18: Dental bleaching systems

Chapter 18 Dental bleaching systems


Over the past 20 years, the general public and therefore dental patients have become much more conscious of the appearance of their teeth. Their awareness of the treatment options dentists can offer has also increased owing to the increased media attention to dental health and cosmetic dentistry: there are many television programmes showing patient transformations using cosmetic surgery including cosmetic dentistry; and the public is bombarded with photographs of models with very white teeth in advertisements and glossy magazines. Although these photographs are very often ‘adjusted’ with the use of digital software tools, the perception that white, straight, perfect teeth are the norm and therefore desirable, has in many countries, contributed to a cultural shift, particularly in the USA. The market for cosmetic products and treatments has greatly increased, and it is now very common for patients to enquire about whitening their teeth during their dental appointment. Tooth bleaching is now the most commonly requested cosmetic service. Frequently, this appears in the patients’ minds to be more important than the treatment of dental disease. Beauty salons and hairdressers are also offering tooth whitening treatments although there are legal issues (in the UK) concerning non-dental care professionals carrying out any form of dental treatment.

Successful tooth bleaching can greatly improve the patient’s self-image, self-confidence and physical attractiveness. This can then lead to improved employment prospects and increased social confidence. Many products which are designed to lighten teeth can now be bought over the counter (OTC) from pharmacies and chemists and sometimes even in supermarkets. Other products are available only to dentists. Treatments with these products need to be carried out under professional supervision either directly by the clinician or by the patient carrying out the treatment at home, and returning to the dental clinic from time to time to allow the dentist to monitor their progress. Some treatment regimes combine both processes.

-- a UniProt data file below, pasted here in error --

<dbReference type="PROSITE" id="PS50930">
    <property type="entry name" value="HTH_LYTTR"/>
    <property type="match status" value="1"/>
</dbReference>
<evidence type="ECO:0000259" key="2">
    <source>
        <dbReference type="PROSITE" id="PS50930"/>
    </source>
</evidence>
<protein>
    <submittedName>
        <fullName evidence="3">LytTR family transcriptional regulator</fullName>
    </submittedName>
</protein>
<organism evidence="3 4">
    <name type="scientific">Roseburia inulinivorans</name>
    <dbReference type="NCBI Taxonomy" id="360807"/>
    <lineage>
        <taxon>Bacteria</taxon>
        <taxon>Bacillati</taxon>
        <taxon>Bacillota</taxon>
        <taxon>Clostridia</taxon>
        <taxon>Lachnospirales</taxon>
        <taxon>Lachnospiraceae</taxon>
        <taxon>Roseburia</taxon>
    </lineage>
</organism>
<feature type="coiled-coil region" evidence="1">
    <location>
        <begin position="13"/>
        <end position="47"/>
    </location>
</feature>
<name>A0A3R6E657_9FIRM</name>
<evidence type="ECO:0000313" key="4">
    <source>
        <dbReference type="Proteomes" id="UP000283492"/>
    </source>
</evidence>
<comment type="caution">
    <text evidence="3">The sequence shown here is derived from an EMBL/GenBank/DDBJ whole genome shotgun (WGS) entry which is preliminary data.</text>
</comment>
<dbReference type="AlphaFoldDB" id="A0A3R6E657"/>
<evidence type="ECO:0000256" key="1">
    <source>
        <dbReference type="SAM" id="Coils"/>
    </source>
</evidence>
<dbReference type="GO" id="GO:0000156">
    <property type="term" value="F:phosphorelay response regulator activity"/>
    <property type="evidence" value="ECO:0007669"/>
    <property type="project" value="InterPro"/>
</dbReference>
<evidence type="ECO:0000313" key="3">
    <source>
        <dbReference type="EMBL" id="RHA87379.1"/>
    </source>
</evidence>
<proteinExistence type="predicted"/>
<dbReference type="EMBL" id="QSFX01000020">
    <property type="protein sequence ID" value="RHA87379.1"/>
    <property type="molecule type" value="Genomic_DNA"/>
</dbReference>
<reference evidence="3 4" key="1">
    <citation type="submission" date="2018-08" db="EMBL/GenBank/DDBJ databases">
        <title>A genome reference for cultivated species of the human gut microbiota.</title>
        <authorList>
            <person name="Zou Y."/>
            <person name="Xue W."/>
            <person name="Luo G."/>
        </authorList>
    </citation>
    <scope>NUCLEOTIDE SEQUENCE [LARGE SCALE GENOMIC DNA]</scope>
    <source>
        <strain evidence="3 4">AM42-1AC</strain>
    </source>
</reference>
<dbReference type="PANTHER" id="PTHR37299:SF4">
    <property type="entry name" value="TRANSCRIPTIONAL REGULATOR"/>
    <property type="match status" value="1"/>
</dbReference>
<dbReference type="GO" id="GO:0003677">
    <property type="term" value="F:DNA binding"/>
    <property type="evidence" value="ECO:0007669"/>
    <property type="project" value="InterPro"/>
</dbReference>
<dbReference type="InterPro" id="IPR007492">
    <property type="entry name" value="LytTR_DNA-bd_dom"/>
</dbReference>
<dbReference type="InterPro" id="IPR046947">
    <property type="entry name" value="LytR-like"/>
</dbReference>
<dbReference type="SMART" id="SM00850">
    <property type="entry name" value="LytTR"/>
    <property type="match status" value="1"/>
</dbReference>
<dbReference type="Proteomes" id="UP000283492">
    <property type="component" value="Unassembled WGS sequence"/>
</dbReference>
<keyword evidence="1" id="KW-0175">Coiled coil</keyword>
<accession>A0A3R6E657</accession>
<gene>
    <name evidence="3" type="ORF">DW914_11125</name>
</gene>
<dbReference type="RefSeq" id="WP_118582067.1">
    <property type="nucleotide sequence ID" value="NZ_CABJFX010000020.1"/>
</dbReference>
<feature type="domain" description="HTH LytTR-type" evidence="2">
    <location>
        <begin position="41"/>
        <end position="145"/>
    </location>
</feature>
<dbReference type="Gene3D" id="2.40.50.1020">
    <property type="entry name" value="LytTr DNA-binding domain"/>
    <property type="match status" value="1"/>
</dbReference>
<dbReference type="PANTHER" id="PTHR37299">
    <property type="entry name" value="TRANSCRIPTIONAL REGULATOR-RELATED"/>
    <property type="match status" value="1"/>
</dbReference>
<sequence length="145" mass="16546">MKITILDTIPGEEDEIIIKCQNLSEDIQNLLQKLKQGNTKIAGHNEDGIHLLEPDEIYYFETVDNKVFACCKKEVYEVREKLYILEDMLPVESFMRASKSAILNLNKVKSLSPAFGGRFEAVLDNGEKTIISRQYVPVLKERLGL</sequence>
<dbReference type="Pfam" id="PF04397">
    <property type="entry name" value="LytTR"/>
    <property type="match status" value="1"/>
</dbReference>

Products and techniques are available to lighten both vital and non-vital teeth. This chapter discusses the materials which are used to bleach teeth and the issues which surround their use.

Chemical Reaction: An Oxidizing Process

The currently available products used to bleach teeth are based on hydrogen peroxide. This is a chemical which, on decomposition, produces species which can take part in an oxidizing reaction on tooth tissue, that is oxygen-free radicals and water. Many products also contain carbamide peroxide or sodium perborate, which both break down to release hydrogen peroxide.

Carbamide peroxide is a compound of hydrogen peroxide and urea. In the presence of water, carbamide peroxide breaks down into its two main constituents. Carbamide peroxide products have been shown to be active even after 10 hours of use so enhancing their efficacy. Carbamide peroxide is also referred to as urea peroxide, perhydrol urea and carbamyl peroxide.

Sodium perborate reacts with water to form sodium borate and hydrogen peroxide. The amount of hydrogen peroxide produced using sodium perborate is less than that from a similar amount of carbamide peroxide.

Mode of action

The free radical oxygen species produced by these compounds pass through the pores in the enamel and later the dentine by diffusion that is, moving from areas of high concentration to areas of low concentration until equilibrium is achieved or the source of the species is exhausted. This starts within a matter of 15 minutes of applying the product. It is possible that the active ingredient may eventually reach the pulp. To reduce this risk only a small quantity of the material should be used as the active species penetrates all coronal tissues. The diffusion process in the cervical region of the tooth is more rapid as dentine is more porous in this region. Penetration beneath restorations may occur and there is now some evidence of interactions between amalgam and the active species, leading to mercury release.